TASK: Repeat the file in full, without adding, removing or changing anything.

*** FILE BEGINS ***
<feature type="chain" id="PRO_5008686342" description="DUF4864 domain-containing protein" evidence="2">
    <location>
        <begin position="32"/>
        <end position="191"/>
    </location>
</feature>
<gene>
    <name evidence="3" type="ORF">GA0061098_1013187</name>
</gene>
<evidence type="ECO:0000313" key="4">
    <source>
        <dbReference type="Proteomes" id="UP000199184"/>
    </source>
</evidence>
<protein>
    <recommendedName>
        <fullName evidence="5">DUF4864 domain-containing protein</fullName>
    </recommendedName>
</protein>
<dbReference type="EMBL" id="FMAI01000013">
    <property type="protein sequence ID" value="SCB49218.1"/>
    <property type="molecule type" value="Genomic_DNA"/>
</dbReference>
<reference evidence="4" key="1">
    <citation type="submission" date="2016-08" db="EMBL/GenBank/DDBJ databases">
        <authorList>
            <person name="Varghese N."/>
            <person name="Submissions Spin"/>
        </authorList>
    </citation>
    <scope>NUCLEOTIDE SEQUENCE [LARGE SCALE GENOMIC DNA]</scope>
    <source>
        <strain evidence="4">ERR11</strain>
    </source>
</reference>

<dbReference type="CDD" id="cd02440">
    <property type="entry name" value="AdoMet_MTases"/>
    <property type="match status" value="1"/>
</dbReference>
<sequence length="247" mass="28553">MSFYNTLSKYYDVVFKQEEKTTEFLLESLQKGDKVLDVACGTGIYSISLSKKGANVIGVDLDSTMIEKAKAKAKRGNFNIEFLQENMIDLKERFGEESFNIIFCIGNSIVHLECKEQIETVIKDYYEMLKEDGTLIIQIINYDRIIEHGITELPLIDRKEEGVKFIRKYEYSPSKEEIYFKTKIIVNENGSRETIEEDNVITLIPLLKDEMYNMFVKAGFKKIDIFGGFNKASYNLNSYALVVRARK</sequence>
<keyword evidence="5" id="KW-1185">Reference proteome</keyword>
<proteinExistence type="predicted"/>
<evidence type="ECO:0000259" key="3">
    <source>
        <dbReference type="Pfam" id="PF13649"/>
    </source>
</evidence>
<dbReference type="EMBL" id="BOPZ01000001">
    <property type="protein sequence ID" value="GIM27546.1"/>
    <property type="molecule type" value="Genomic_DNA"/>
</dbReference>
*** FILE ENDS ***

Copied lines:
<feature type="chain" id="PRO_5008686342" description="DUF4864 domain-containing protein" evidence="2">
    <location>
        <begin position="32"/>
        <end position="191"/>
    </location>
</feature>
<gene>
    <name evidence="3" type="ORF">GA0061098_1013187</name>
</gene>
<evidence type="ECO:0000313" key="4">
    <source>
        <dbReference type="Proteomes" id="UP000199184"/>
    </source>
</evidence>
<protein>
    <recommendedName>
        <fullName evidence="5">DUF4864 domain-containing protein</fullName>
    </recommendedName>
</protein>
<dbReference type="EMBL" id="FMAI01000013">
    <property type="protein sequence ID" value="SCB49218.1"/>
    <property type="molecule type" value="Genomic_DNA"/>
</dbReference>
<reference evidence="4" key="1">
    <citation type="submission" date="2016-08" db="EMBL/GenBank/DDBJ databases">
        <authorList>
            <person name="Varghese N."/>
            <person name="Submissions Spin"/>
        </authorList>
    </citation>
    <scope>NUCLEOTIDE SEQUENCE [LARGE SCALE GENOMIC DNA]</scope>
    <source>
        <strain evidence="4">ERR11</strain>
    </source>
</reference>

<dbReference type="CDD" id="cd02440">
    <property type="entry name" value="AdoMet_MTases"/>
    <property type="match status" value="1"/>
</dbReference>
<sequence length="247" mass="28553">MSFYNTLSKYYDVVFKQEEKTTEFLLESLQKGDKVLDVACGTGIYSISLSKKGANVIGVDLDSTMIEKAKAKAKRGNFNIEFLQENMIDLKERFGEESFNIIFCIGNSIVHLECKEQIETVIKDYYEMLKEDGTLIIQIINYDRIIEHGITELPLIDRKEEGVKFIRKYEYSPSKEEIYFKTKIIVNENGSRETIEEDNVITLIPLLKDEMYNMFVKAGFKKIDIFGGFNKASYNLNSYALVVRARK</sequence>
<keyword evidence="5" id="KW-1185">Reference proteome</keyword>
<proteinExistence type="predicted"/>
<evidence type="ECO:0000259" key="3">
    <source>
        <dbReference type="Pfam" id="PF13649"/>
    </source>
</evidence>
<dbReference type="EMBL" id="BOPZ01000001">
    <property type="protein sequence ID" value="GIM27546.1"/>
    <property type="molecule type" value="Genomic_DNA"/>
</dbReference>